You may recognize this quote as something said by Ram Dass, an American spiritual leader of the 1960-70s. To me, it’s a profoundly simple way to describe the role of caregiving.
Offering care means being a companion, not a superior. It doesn’t matter whether the person we are caring for is experiencing cancer, the flu, dementia, or grief. If you are a doctor or surgeon, your expertise and knowledge comes from a superior position. But when our role is to be providers of care, we should be there as equals.
Ah, you might think, but when it’s dementia we are superior because the people we care for are losing their minds. Actually, they are only losing memory and rational thought. We have two very different sets of thinking processes: rational thought and intuitive thought. Intuitive thought is the source of our creativity, our means of enjoying beauty and music and sensing other people’s feelings. Our intuitive skills help us savor the moment, but they also enable us to learn from experience. They shape our beliefs and impressions. They are not good for following instructions or accomplishing tasks, but they are the skills that connect us with some of the greatest joys in life.
I see my friends and clients who are experiencing the cognitive losses of dementia show incredible ingenuity as they attempt to navigate our technical world without rational thought – not to mention courage, endurance, and grace. Those of us who still have memory and both types of thought should be in awe. We may have more tools at our disposal, but we’re not superior.
At present, my staff and I are all women. We are sisters and daughters and mothers and aunts. But the people we spend time with – our clients – are brothers and sisters, sons and daughters, fathers and mothers. Many of us are grandparents, too. As caregivers and care receivers, we’re all just walking life’s path together. When we approach caregiving with the mindset that we are partners experiencing life with different abilities, caregiving becomes less stressful. It becomes easier to enjoy the intuitive with those who have dementia, and less onerous to take care of rational thinking for them. When we remember that they are our equals, things go more smoothly when we spend time together.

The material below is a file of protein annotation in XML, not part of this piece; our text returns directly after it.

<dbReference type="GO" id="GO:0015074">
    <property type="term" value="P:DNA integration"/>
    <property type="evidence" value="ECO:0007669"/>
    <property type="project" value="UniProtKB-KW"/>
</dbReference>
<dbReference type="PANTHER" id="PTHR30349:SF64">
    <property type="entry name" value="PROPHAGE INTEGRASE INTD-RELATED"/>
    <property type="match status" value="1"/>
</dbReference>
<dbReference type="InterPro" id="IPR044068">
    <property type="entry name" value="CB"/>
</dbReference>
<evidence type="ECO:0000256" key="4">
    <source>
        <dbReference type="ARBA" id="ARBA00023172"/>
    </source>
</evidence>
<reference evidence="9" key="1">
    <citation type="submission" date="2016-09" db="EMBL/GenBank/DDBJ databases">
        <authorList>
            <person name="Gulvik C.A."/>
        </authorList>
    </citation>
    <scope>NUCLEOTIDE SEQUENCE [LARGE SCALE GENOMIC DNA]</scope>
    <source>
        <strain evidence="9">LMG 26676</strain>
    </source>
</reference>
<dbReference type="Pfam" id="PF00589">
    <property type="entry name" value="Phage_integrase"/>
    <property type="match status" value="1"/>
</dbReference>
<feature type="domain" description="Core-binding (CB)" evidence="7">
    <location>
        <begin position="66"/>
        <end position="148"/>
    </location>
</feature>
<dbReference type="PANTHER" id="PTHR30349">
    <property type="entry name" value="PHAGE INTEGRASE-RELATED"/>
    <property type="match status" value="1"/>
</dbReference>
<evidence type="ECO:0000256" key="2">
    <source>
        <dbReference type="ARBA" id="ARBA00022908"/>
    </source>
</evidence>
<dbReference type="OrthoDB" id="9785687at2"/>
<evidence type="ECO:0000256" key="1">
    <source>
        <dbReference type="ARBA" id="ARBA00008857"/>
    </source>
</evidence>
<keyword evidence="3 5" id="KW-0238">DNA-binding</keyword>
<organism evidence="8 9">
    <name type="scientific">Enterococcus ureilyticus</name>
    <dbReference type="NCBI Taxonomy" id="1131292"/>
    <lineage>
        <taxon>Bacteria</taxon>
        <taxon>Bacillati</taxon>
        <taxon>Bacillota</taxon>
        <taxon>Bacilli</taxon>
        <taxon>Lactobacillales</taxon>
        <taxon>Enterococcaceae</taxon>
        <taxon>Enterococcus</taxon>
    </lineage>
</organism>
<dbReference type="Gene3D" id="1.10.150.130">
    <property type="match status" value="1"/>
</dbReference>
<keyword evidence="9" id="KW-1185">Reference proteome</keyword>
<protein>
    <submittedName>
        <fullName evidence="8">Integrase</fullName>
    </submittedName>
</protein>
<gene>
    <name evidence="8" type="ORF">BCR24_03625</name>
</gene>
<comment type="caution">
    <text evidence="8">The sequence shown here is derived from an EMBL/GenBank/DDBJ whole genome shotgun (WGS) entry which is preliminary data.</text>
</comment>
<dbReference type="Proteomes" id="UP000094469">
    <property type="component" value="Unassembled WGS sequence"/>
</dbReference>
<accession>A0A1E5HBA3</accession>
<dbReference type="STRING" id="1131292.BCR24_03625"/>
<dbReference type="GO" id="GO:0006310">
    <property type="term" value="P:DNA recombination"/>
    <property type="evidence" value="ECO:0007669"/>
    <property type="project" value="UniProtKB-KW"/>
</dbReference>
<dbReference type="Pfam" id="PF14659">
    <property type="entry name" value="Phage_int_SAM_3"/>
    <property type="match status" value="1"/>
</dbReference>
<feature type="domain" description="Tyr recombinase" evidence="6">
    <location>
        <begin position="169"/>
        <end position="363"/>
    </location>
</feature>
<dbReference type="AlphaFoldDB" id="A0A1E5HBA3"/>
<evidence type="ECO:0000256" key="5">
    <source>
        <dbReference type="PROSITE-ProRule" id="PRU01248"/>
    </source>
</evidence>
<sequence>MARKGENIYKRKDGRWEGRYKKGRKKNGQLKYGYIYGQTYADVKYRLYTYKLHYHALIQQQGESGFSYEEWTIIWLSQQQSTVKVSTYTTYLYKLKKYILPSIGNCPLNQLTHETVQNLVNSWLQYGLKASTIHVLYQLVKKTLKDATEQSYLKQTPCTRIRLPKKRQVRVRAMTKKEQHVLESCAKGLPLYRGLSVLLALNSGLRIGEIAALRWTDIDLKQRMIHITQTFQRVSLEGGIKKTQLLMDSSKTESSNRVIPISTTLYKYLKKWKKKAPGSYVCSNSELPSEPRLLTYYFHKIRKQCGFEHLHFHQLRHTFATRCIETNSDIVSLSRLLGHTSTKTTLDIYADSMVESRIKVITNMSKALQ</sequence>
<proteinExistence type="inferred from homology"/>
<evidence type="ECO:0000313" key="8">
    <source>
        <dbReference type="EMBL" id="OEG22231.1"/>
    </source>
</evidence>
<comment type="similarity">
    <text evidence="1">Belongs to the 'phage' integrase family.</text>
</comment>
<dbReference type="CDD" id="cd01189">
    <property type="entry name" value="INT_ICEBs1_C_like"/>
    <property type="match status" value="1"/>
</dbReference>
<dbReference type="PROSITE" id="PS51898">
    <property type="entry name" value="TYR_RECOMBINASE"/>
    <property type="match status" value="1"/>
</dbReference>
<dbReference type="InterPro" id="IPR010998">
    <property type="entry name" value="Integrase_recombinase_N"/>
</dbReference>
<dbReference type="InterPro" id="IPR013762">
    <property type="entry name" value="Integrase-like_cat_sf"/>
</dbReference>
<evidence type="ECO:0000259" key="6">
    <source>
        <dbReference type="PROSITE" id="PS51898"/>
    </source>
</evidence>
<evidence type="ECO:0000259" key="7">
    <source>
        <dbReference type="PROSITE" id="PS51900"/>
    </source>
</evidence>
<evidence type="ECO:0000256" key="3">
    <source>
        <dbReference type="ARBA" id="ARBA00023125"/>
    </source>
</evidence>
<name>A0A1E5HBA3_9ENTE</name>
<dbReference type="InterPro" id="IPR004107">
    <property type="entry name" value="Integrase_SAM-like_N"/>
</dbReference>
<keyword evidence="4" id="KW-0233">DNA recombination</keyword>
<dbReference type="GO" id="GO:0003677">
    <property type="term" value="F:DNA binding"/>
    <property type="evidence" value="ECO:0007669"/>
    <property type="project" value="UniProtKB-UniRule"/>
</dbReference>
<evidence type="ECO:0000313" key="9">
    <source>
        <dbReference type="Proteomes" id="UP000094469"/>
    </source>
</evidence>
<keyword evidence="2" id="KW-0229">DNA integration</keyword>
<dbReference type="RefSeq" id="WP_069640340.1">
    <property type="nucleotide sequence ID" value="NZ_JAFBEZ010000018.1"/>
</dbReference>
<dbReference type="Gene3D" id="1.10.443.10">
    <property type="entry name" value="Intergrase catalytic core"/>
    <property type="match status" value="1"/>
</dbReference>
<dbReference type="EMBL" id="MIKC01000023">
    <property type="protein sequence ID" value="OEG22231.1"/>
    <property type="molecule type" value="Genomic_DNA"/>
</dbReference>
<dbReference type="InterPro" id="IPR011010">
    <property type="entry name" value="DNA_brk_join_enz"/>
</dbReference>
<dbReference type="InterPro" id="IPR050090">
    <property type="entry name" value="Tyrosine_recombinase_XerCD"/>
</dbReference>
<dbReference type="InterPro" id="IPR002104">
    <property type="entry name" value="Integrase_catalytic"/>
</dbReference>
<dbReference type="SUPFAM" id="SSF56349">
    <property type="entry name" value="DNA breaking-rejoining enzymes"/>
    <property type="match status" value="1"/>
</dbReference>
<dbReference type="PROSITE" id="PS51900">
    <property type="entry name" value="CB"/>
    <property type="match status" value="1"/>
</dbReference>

My knowledge of dementia and how it affects people came originally from experience, not from education. My educational background is in art, literature, languages and law, but for six years I spent more time with people experiencing dementia than with people who had healthy brains. My clients were my first dementia teachers; one of the most important things they taught me was the truth of Ram Dass’ statement, that cognitive impairment does not change our worth as people. They showed me the joy of living intuitively, and the fun we could have doing it. I saw a number of them all the way home. Each has seen me along the way toward my own home.
So, as the care partners of people experiencing dementia, let’s be sure that we understand our role. We are the companions of people who are just like us. They are experts in intuitive thought, while we are more expert with rational thought, but we are all walking the path of life together.
Our companions with dementia have as much to give us as we have to give them, as we walk each other home.